By Carl Zimmer
For centuries, skin color has held powerful social meaning — a defining characteristic of race, and a starting point for racism.
“If you ask somebody on the street, ‘What are the main differences between races?,’ they’re going to say skin color,” said Sarah A. Tishkoff, a geneticist at the University of Pennsylvania.
On Thursday, Dr. Tishkoff and her colleagues showed this to be a profound error. In the journal Science, the researchers published the first large-scale study of the genetics of skin color in Africans.
The researchers pinpointed eight genetic variants in four narrow regions of the human genome that strongly influence pigmentation — some making skin darker, and others making it lighter.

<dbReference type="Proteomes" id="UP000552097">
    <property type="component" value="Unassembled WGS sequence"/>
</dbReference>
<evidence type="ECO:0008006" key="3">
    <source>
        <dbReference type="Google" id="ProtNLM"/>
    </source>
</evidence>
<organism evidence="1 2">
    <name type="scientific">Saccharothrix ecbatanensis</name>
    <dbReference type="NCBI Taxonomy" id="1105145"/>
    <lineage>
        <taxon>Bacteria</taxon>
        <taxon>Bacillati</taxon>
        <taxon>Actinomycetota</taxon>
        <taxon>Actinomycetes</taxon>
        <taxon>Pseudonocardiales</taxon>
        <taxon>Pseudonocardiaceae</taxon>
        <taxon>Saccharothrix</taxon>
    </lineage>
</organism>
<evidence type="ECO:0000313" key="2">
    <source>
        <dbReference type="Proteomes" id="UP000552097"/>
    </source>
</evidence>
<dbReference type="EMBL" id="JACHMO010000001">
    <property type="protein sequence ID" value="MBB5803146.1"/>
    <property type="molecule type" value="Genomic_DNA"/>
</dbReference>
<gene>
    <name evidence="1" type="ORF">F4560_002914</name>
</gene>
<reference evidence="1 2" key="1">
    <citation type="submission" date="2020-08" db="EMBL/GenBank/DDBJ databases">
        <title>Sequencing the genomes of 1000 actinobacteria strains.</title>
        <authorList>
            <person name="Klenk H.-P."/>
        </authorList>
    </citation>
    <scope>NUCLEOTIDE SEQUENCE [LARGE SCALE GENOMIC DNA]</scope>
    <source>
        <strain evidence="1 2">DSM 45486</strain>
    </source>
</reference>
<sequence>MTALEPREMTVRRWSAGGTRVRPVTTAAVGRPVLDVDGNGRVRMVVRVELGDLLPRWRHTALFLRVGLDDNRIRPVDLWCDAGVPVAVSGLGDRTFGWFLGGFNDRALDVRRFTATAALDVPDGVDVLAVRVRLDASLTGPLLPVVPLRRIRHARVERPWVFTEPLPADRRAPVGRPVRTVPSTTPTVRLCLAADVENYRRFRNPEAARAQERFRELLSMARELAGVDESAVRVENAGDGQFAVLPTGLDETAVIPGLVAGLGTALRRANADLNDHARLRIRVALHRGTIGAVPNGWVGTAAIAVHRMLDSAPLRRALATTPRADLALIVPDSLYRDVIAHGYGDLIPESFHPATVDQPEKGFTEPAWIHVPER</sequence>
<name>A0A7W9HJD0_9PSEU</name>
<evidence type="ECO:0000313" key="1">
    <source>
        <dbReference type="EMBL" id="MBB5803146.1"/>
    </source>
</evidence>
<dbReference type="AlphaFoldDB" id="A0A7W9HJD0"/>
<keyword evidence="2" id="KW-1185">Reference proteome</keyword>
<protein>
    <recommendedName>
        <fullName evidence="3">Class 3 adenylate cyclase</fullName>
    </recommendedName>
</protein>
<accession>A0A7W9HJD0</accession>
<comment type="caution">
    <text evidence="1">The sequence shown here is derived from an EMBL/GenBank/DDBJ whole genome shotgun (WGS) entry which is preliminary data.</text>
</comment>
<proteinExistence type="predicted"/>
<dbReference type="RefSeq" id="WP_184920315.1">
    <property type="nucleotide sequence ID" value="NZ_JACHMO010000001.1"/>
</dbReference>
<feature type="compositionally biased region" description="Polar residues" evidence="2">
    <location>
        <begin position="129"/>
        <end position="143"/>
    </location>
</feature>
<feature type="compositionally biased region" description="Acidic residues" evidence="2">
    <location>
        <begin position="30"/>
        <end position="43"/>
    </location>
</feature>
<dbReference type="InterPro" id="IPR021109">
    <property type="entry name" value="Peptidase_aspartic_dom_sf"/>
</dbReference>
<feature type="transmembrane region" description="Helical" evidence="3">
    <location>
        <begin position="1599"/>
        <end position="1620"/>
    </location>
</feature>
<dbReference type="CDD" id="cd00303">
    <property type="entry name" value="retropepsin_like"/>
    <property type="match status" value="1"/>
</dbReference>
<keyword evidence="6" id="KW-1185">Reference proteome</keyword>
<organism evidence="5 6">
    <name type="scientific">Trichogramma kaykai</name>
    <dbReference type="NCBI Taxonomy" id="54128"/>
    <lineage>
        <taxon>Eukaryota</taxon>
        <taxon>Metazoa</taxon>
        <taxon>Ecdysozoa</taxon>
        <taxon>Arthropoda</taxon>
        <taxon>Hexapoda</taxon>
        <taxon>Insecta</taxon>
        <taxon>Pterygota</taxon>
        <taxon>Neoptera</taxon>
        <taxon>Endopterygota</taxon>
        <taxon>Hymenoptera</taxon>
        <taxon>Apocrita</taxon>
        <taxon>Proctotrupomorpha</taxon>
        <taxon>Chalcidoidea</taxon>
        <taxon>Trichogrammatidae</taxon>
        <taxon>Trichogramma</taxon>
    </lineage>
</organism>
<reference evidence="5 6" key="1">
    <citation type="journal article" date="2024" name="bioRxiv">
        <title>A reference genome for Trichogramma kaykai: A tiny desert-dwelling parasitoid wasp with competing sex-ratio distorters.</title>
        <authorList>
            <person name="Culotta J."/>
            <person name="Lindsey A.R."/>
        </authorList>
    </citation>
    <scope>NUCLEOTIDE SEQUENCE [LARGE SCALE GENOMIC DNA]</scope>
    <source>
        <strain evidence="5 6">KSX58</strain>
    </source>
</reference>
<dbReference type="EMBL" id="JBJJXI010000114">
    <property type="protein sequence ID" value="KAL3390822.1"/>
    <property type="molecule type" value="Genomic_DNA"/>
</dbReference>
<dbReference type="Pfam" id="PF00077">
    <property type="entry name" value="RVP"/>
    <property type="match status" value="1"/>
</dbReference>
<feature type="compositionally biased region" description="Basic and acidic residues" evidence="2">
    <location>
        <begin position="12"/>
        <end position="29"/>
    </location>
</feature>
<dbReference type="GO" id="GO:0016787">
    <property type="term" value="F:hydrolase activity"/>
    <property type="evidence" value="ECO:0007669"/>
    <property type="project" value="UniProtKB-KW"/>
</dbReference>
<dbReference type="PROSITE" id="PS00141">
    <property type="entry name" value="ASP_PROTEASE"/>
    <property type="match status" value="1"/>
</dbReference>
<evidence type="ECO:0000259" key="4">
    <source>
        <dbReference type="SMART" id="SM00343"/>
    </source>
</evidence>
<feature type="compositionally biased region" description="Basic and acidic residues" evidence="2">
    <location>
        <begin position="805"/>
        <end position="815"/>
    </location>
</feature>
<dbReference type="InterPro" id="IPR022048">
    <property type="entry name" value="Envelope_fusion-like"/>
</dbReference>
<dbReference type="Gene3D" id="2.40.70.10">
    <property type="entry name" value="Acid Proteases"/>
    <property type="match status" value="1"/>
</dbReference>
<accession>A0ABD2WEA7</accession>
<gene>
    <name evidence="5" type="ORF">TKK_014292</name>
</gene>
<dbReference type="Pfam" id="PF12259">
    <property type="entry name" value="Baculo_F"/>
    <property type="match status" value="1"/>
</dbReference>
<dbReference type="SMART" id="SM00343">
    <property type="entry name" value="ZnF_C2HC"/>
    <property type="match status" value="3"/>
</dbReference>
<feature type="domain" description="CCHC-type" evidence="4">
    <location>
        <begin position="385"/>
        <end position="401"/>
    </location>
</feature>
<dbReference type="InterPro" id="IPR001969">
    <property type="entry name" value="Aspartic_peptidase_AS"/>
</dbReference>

These genes are shared across the globe, it turns out; one of them, for example, lightens skin in both Europeans and hunter-gatherers in Botswana. The gene variants were present in humanity’s distant ancestors, even before our species evolved in Africa 300,000 years ago.
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